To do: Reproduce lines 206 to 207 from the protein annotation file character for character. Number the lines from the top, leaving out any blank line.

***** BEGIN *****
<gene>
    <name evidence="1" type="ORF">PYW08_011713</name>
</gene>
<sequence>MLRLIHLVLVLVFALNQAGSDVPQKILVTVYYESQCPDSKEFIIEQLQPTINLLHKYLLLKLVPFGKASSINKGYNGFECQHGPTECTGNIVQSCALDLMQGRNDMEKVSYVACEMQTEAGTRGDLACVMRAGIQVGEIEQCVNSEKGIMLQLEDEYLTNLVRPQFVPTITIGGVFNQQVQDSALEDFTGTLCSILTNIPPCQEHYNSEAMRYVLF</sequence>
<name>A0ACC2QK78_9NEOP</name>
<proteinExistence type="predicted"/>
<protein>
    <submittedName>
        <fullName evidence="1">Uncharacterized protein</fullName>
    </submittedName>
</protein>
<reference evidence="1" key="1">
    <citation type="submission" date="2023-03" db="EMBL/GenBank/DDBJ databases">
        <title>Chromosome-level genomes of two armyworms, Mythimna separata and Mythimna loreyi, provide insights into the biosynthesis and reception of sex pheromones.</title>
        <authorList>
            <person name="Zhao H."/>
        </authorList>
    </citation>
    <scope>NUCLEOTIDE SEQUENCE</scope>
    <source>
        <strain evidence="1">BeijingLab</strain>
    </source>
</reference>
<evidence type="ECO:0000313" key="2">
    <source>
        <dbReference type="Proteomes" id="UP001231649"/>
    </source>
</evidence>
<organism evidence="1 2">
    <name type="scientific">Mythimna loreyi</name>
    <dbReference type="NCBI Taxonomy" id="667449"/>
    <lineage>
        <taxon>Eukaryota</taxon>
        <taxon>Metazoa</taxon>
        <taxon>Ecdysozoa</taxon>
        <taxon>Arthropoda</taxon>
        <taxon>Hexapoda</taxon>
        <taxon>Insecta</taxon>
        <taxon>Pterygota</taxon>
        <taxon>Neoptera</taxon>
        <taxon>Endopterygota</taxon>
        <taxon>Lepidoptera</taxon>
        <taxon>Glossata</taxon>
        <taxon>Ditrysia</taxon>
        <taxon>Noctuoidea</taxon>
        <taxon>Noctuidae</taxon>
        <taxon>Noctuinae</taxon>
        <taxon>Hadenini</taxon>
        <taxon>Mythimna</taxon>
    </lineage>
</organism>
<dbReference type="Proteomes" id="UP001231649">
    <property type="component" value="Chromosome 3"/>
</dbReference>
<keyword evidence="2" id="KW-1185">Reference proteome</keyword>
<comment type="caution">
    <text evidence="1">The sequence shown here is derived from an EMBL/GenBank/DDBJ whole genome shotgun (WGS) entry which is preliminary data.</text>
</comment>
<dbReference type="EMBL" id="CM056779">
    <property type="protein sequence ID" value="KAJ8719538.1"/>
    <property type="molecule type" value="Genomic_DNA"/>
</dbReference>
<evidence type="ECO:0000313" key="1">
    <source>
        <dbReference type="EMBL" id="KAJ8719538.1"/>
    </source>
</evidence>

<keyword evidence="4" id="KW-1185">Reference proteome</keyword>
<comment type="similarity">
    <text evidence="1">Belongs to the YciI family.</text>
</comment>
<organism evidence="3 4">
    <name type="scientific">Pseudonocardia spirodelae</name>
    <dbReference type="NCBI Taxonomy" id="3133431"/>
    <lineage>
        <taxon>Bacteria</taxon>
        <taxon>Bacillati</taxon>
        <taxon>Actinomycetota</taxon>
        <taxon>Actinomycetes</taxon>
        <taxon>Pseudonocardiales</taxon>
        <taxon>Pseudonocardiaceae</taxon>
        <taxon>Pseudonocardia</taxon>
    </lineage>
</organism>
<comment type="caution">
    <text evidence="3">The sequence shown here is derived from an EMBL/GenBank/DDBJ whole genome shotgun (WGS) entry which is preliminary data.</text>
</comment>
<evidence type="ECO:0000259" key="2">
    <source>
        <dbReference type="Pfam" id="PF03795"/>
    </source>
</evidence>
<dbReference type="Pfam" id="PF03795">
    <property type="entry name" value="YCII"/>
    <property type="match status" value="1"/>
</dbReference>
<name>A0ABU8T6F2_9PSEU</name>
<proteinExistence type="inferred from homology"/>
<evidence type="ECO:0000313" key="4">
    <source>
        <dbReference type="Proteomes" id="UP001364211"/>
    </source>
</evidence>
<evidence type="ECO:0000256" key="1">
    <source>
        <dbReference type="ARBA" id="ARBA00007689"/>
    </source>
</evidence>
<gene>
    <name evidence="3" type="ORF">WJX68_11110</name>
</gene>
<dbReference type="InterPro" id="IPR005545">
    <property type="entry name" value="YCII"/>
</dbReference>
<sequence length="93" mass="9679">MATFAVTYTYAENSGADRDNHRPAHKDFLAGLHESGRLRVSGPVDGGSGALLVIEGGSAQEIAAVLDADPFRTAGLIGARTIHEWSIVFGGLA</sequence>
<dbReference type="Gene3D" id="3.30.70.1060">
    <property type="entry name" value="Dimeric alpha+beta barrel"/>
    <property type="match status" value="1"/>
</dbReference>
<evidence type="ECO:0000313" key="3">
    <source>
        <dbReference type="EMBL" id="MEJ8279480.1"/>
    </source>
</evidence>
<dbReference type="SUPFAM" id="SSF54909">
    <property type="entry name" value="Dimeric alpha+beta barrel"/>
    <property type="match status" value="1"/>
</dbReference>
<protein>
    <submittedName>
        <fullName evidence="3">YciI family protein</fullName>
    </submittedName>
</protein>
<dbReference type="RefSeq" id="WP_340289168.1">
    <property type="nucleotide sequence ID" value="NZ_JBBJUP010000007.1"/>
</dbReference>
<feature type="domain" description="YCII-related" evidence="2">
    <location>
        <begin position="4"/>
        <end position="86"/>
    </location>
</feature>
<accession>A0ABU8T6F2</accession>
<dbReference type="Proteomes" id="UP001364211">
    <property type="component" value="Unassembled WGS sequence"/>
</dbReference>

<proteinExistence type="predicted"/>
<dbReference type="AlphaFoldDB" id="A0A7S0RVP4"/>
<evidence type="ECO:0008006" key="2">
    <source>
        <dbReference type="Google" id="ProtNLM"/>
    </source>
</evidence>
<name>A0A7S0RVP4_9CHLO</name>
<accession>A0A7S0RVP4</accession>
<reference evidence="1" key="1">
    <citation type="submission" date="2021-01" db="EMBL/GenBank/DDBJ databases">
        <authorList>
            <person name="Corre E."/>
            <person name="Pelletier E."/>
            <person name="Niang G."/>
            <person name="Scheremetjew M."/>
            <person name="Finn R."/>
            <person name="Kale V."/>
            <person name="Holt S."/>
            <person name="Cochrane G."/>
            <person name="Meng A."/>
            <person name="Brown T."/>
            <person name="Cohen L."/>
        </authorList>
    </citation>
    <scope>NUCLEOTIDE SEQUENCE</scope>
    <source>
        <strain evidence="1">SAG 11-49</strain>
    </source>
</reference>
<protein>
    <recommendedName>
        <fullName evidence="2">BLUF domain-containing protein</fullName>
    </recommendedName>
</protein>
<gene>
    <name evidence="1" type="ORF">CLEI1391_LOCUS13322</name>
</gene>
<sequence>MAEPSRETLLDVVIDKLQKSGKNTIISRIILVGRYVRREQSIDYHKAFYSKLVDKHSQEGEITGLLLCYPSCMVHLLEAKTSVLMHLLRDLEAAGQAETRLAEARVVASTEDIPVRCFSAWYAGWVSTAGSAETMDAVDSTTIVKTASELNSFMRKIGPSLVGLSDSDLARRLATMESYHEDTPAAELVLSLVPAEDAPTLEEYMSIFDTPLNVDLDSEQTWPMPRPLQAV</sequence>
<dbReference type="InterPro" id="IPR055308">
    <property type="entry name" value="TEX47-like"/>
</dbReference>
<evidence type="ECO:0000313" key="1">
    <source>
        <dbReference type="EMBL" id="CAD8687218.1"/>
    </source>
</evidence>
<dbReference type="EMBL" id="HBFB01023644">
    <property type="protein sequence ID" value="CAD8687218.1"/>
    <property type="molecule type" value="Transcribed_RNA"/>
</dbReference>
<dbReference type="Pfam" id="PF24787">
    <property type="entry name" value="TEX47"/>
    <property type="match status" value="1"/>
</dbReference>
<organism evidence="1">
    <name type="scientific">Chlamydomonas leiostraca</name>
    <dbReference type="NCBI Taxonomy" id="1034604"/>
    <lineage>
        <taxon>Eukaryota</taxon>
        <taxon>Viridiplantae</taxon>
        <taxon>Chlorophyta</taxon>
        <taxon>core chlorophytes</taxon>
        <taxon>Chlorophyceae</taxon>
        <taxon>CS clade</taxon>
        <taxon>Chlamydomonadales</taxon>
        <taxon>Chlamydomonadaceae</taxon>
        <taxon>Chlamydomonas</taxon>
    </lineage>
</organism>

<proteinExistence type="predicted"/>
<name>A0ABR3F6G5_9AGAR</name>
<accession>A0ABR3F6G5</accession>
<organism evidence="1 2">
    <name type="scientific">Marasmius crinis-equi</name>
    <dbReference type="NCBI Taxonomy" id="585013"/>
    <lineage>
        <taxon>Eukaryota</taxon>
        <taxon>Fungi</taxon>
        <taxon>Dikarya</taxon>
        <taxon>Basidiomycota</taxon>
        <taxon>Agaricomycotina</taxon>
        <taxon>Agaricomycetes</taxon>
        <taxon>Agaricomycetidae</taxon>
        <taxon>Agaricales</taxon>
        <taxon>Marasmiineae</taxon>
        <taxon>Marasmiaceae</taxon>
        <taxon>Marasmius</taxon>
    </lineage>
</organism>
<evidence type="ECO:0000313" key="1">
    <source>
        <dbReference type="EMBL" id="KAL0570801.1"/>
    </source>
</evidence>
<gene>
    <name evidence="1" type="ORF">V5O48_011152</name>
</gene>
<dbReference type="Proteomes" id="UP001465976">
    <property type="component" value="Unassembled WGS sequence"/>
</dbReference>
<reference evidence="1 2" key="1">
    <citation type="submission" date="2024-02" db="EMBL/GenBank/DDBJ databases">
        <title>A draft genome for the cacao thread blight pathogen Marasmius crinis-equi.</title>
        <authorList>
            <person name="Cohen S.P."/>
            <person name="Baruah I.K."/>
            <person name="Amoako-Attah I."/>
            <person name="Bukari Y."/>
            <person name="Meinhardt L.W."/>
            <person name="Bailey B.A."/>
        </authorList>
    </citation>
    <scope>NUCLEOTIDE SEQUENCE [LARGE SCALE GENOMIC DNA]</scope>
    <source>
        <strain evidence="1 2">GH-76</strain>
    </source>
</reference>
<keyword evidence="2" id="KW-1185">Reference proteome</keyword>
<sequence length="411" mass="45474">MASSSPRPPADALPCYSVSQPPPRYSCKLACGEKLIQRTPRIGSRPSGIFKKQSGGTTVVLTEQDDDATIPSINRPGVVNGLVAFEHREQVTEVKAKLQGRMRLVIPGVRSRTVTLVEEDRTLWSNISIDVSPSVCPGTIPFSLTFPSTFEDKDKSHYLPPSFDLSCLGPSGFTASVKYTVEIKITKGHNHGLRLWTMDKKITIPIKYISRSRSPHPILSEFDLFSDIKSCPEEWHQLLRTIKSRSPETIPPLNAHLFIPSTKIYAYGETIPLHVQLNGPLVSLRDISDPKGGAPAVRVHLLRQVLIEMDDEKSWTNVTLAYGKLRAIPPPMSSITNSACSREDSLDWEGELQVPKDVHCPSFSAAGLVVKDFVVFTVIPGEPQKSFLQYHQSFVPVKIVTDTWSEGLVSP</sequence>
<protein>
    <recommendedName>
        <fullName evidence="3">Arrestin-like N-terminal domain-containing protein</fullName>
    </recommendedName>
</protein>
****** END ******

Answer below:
        <taxon>Eukaryota</taxon>
        <taxon>Viridiplantae</taxon>